How ISAs work
An ISA (Individual Savings Allowance) is a simple vehicle for savings and investment. Their tax-effective structure means that they are often high on the list of recommendations when people request financial advice.
What exactly is an ISA
An ISA allows any adult to save up to £11,280 per year out of their post-tax income without being liable for any tax payable on the income from their investment. Up to a maximum of £5,640 of these savings can be held in cash. The rest must be held in stocks and shares. In 2010 it was agreed that in future years the amount which could be held in an ISA would increase in line with inflation, rounded up to the nearest £120 (for the convenience of those saving out of their monthly salaries). This means that after April 6th 2013, the limits will be increased to a total of £11,520 per year of which £5,760 can be in cash.
How to save without paying tax
Financial advisers often recommend ISAs because the income generated from them is exempt from further taxation. The one exception to this is that interest on cash held in a stocks and shares ISA is liable to a 20% charge. This is essentially to encourage people to invest their money an stocks and shares rather than treating this part of their ISA as an extension of their savings account. It should be noted that it is entirely possible for there to be a significant difference between the interest rates offered on the the cash component of an ISA and the interest rates offered on cash deposits in the stocks and shares component of an ISA.
What goes in ISAs?
The cash component of an ISA works in essentially the same way as a standard savings account with the exception that if a saver makes a withdrawal, the money can not be replaced later. The reason for this is that ISA limits are the total limits of all money which can be paid in during the year. So if, for example, a saver pays in £5,640 and then withdraws £2,000, paying it back would result in a total of £7,640 being paid in over the year, which is above the limit.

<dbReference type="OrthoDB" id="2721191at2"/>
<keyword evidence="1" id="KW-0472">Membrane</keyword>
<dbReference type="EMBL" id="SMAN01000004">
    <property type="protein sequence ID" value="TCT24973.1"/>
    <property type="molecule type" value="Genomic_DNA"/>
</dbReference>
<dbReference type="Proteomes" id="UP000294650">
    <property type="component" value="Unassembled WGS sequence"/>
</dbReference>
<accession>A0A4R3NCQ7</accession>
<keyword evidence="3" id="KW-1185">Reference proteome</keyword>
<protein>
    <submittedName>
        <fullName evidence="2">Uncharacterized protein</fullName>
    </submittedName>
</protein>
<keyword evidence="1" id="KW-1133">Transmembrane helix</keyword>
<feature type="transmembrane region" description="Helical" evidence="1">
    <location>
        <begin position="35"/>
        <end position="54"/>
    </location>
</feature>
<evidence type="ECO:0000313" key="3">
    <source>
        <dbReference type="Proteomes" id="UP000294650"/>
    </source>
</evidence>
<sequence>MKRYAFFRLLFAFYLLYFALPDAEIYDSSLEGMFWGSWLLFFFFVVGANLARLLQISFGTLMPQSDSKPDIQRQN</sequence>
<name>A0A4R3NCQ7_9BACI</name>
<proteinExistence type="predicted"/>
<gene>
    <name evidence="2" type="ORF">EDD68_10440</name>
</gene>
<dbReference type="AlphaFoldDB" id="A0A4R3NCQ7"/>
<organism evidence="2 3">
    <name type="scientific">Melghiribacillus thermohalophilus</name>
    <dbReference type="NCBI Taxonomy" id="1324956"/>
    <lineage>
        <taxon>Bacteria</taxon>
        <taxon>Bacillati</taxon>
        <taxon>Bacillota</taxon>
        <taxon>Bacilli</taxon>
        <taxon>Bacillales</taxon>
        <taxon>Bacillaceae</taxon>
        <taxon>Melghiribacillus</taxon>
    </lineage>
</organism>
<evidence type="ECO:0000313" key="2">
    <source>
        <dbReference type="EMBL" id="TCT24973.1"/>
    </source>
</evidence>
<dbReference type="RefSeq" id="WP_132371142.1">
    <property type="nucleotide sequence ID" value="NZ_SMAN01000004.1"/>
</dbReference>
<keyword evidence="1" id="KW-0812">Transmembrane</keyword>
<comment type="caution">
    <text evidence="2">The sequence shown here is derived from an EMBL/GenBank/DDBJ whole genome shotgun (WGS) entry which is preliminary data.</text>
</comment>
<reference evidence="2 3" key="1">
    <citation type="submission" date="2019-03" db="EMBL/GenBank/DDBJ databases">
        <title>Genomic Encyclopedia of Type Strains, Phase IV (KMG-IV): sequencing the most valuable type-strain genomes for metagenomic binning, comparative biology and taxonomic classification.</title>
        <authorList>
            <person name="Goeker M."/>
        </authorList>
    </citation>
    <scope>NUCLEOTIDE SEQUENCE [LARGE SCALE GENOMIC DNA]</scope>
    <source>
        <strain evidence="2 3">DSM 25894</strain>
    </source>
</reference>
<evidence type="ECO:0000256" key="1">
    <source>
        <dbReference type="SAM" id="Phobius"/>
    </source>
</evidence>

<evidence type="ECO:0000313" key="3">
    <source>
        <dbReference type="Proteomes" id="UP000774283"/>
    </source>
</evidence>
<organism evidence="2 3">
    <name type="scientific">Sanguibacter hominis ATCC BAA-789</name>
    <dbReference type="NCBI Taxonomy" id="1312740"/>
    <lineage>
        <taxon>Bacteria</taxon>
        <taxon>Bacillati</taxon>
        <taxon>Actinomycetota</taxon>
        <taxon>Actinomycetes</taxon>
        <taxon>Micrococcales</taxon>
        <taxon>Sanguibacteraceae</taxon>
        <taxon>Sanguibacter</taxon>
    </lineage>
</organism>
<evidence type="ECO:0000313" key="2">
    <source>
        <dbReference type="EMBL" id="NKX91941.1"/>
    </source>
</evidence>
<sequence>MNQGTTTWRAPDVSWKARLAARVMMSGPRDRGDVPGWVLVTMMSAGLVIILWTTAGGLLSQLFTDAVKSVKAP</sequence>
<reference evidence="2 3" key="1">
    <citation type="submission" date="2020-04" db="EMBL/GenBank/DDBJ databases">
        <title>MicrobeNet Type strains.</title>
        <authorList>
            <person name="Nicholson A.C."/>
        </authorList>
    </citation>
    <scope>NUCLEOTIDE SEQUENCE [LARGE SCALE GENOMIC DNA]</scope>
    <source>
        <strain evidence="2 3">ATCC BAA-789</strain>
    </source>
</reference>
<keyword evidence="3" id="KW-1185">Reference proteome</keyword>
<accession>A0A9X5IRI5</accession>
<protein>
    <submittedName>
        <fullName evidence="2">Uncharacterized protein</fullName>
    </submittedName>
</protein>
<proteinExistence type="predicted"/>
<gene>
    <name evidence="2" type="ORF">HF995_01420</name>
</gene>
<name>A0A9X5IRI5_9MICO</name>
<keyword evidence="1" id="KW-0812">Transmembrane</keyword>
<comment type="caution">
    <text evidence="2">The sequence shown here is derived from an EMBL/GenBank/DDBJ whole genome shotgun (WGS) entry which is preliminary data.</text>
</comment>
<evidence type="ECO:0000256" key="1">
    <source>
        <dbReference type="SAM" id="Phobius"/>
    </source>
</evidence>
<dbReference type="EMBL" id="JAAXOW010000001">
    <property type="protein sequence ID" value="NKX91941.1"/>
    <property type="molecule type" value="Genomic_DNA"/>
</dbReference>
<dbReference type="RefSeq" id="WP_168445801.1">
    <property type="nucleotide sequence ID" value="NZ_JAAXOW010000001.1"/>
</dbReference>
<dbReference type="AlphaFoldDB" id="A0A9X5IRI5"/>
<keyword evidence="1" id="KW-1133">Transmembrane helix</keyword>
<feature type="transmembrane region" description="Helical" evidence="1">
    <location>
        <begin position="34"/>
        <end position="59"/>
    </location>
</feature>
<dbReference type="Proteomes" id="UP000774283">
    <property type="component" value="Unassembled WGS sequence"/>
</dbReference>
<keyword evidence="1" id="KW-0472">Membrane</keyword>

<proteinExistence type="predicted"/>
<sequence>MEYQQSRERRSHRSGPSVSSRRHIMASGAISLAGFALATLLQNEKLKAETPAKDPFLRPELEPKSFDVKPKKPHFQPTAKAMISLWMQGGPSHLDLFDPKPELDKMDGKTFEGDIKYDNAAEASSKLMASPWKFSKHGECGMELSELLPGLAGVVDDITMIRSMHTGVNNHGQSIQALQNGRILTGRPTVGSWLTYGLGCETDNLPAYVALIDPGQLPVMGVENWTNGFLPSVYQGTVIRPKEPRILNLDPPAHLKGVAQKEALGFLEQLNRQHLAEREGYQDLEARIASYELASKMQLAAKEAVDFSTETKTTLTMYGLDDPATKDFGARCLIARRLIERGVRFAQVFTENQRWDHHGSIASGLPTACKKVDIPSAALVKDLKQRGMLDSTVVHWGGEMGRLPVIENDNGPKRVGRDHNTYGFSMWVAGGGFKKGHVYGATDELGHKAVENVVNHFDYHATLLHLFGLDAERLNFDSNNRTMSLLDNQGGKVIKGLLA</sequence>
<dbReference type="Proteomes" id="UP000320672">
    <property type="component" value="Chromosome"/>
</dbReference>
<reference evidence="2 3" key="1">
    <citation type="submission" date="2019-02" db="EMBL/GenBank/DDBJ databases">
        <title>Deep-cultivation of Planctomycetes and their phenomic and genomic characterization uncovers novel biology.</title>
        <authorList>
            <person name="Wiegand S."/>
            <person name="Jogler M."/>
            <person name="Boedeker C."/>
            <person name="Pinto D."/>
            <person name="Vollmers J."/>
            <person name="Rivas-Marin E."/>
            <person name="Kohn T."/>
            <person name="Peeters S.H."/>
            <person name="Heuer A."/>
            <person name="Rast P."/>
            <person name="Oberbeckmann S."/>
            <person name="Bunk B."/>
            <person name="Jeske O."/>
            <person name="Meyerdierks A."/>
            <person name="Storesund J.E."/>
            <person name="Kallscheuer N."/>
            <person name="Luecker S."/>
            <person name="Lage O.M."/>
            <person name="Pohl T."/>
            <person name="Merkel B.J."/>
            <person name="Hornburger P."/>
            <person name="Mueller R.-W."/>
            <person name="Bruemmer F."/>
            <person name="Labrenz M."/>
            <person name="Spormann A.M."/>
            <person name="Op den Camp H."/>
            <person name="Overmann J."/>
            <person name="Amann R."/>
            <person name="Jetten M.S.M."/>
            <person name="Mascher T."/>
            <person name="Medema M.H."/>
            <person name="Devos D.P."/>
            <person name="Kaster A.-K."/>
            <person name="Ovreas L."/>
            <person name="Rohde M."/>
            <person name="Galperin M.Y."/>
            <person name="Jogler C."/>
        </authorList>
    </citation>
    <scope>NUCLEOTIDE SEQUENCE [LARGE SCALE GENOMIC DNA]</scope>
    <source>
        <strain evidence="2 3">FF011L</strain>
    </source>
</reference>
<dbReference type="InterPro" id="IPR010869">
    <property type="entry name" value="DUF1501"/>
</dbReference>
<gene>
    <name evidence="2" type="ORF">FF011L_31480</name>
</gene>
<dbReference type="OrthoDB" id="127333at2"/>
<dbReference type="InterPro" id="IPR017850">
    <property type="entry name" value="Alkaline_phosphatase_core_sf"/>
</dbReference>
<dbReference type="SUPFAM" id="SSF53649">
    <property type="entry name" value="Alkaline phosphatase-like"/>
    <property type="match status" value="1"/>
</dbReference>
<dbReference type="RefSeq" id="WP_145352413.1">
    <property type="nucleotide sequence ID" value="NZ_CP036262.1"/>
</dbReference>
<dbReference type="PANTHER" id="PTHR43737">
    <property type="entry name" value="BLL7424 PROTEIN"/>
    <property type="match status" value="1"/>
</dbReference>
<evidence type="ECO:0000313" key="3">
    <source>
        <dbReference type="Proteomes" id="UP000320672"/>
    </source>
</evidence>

For stocks and shares component must contain one or more of a range of qualifying investments, which include: unit trusts, investment trusts, individual shares and various bonds. Financial advisers will be able to advise on the best options for your particular situation.
Use your full ISA allowance and your spouse’s
Although individuals can choose how much to set aside for their ISA, most people aim to take advantage of their full allowance. As it is an individual allowance, couples can have one ISA each, meaning that they can save a total of £22,560 per year of which £11,280 can be in cash. Since the two ISAs will be separate, couples can choose whether to have a mixture of cash and investments in both or to keep one purely for investments. There are also junior ISAs, which have slightly different rules.
How to switch ISAs
ISA transfers must be carried out between ISA providers. If an individual withdraws cash (or liquidates investments) themselves this will be treated as a standard withdrawal and paying the money into another ISA will only be permitted if the amount is below the annual investment limit.